leslie August 6, 2015
let's get past this cilantro (coriander in Europe and India and Asia) argument. There has been recent findings that for those that find the taste of cilantro "soapy" or disgusting there is a genetic factor involved. So if you don't like it, get rid of it, but stop complaining. In my book, you simply have a small, genetic defect. Did I say? I love cilantro -- and living in England amongst so many Indians, there is nothing more fabulous then fresh coriander chutney to accompany Indian food (or to eat on chips or in a pinch add to Mexican dishes!)
marsiamarsia August 5, 2015
I hasten to add that if I'm making guacamole from scratch, I omit hot peppers and go easy on the onion. Guacamole in authentic Mexican restaurants (owned, run, and cooked by real Mexicans) is not spicy; it's smooth, creamy, and mild to offset the heat in other dishes eaten at the same meal. I believe that's why cultures known for spicy food have at least one dish (or spice) that acts as a counterbalance to their hot peppers; for Mexican food, it's guacamole and cilantro. IMO.

FYI to Ron Svetgoff: Although there is an ongoing battle between Americans who like and don't like cilantro, cilantro is a staple ingredient of Mexican cooking! I didn't like this herb when I first tasted it, but after eating it twice, I now can't get enough of it. (I'm talking about fresh cilantro.) Ground coriander tastes nothing at all like fresh cilantro.
Ron S. August 5, 2015
Marcia, if you read my post, I actually gave you a compliment for using Pace when making guac. But you just couldn't help yourself and felt compelled to give me a lecture on guacamole and cilantro. Thank you mom. Can I have an opinion, marsia? Or I guess my "opinion" is wrong. Glad you have tasted cilantro twice, my god you are now an expert and should have your own cooking show on TV! I have been picking cilantro off my enchiladas in Dallas for the last 30 years. I don't like the vile, bitter, herb. Its a weed to most of us in Texas, so please, no more lectures from the expert on cilantro who has tasted it twice. My god, you must be a republican, yes? Thought so.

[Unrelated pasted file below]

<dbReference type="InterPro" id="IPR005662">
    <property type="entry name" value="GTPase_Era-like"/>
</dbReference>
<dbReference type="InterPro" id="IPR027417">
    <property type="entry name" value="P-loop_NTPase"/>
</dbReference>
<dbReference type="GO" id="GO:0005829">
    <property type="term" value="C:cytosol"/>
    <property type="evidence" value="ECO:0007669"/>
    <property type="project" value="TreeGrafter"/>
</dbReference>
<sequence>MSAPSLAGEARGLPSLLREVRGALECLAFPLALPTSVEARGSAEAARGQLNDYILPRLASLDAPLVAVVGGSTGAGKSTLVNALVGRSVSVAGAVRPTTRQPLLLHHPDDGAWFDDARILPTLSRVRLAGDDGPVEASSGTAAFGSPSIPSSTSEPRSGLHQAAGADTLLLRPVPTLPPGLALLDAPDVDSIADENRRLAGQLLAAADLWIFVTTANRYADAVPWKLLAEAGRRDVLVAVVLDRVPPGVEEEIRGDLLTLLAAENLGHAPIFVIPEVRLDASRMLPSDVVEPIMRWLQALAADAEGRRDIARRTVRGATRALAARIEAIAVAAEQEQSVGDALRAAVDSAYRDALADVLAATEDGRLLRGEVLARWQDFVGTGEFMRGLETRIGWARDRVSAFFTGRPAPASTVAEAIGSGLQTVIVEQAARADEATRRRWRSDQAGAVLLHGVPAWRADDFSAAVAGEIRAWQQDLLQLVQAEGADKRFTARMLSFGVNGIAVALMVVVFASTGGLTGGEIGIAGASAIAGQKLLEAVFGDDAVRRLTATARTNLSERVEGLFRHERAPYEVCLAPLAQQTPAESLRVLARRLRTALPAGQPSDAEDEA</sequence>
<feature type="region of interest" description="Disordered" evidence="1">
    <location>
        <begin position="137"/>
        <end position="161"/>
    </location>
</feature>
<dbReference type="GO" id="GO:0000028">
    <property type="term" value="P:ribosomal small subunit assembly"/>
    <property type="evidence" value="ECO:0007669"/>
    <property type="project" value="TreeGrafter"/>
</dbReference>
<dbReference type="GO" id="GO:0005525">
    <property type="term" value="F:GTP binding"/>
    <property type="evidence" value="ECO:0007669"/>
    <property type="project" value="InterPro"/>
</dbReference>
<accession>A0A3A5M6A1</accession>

Ron S. August 5, 2015
marciamarcia, I thought I was the only one to use Pace's picante sauce in my guac! However, I draw the line at cilantro. It is a vile, tasteless, weed! Its horrible in any form!
copywolf September 17, 2014
Agree re garlic in guacamole. Serious yuck. But the more lime and cilantro, the better.
marsiamarsia May 1, 2014
I live in Austin, Texas, and a coworker once showed me the easy, fast way to make guacamole: to the mashed avocado, add some chunky picante sauce (she used Pace's). I like the "mild," but you might prefer "spicy" picante sauce. Adding this takes care of the tomato, onion, and jalapeño in one easy step. Besides lemon or lime juice, I like to add a dash of ground coriander for that mysterious, je-n'est-çe-pas extra flavor. Even people who hate cilantro (same as coriander) like the taste of ground coriander in guacamole, I kid you not.
Brenda April 27, 2014